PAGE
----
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Decisions published

17/05/2023 - APPLICATION FOR A PREMISES LICENSE - BK 90 RESTAURANT ref: 7759    Recommendations Approved

Decision Maker: Licensing Sub-Committee

Made at meeting: 17/05/2023 - Licensing Sub-Committee

Decision published: 25/05/2023

Effective from: 17/05/2023


Licensing Act 2003

Notice of Decision



BK90 Restaurant & Lounge

2-4 Elmer Gardens


RM13 7BS



Mr Alaba Ologun



Details of requested licensable activities

This application for a premises licence is made by BK90 Restaurant and Lounge Limited under section 17 of the Licensing Act 2003.  The application was received by Havering’s Licensing Authority on 28th March 2023.


The application seeks to permit the following licensable activities:


The application is to permit the following licensable activity:


On-supplies of alcohol




Monday to Sunday




Opening hours




Monday to Saturday








Comments and observations on the application


The applicant acted in accordance with regulations 25 and 26 of The Licensing Act 2003 (Premises licences and club premises certificates) Regulations 2005 relating to the advertising of the application.


During the consultation period the applicant engaged with various responsible authorities and agreed to add the following conditions to the application’s operating schedule:


     I.        The premises shall operate a ‘Challenge 25’ policy whereby any person attempting to buy alcohol who appears to be under the age of 25 will be asked for photographic identification to prove their age.

    II.        Alcohol shall only be sold to a person sitting down eating a meal and for consumption with that meal.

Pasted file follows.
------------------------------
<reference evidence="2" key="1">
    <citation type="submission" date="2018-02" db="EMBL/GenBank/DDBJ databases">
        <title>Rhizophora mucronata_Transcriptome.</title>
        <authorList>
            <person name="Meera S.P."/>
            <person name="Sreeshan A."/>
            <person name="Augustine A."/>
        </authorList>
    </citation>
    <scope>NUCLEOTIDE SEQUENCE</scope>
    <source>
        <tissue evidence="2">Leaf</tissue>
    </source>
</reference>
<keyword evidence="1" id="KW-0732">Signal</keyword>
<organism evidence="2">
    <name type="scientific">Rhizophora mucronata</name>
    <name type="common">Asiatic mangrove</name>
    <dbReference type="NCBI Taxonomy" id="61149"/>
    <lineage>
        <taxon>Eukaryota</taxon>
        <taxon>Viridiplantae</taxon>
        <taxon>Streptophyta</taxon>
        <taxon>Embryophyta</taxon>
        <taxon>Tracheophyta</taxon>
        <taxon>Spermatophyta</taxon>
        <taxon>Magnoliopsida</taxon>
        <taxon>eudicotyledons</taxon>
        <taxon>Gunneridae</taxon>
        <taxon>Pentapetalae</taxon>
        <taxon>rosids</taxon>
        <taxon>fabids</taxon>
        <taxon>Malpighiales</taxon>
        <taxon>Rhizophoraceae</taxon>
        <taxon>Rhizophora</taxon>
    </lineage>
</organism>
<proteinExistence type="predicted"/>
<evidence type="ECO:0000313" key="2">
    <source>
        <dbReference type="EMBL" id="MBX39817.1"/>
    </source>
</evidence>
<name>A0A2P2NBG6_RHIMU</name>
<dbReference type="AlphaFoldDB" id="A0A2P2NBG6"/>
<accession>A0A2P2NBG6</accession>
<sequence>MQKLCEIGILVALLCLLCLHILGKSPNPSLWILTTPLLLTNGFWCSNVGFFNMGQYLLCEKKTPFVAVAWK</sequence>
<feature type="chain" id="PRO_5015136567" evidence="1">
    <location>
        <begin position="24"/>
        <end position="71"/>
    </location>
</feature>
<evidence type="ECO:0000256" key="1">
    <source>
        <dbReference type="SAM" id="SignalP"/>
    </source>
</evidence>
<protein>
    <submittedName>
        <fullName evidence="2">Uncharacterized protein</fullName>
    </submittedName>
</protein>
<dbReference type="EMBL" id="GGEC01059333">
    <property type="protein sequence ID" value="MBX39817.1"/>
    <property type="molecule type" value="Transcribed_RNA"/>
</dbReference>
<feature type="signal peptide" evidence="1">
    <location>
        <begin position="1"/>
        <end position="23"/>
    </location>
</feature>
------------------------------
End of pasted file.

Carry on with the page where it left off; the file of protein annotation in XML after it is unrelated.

III.        Alcohol shall be sold to customers by waiter/waitress service only.

  IV.        The premises shall install and maintain a comprehensive digital colour CCTV system. All public areas of the licensed premises, including all public entry and exit points and the street environment, shall be covered enabling facial identification of every person entering in any light condition.  The CCTV cameras shall continually record whilst the premises are open to the public and recordings shall be kept available for a minimum of 31 days with date and time stamping. A staff member who is conversant with the operation of the CCTV system shall be present on the premises at all times when they are open to the public. This staff member shall be able to show the Police or the Licensing Authority recordings of the previous two days immediately when requested.

   V.        Management shall make reasonable efforts to minimise any form of noise nuisance upon patrons’ dispersal and it will be the responsibility of members of staff to support this policy.

  VI.        Prominent, clear and legible notices shall be displayed on the premises requesting customers to respect the privacy of local residents and to leave the premises quietly.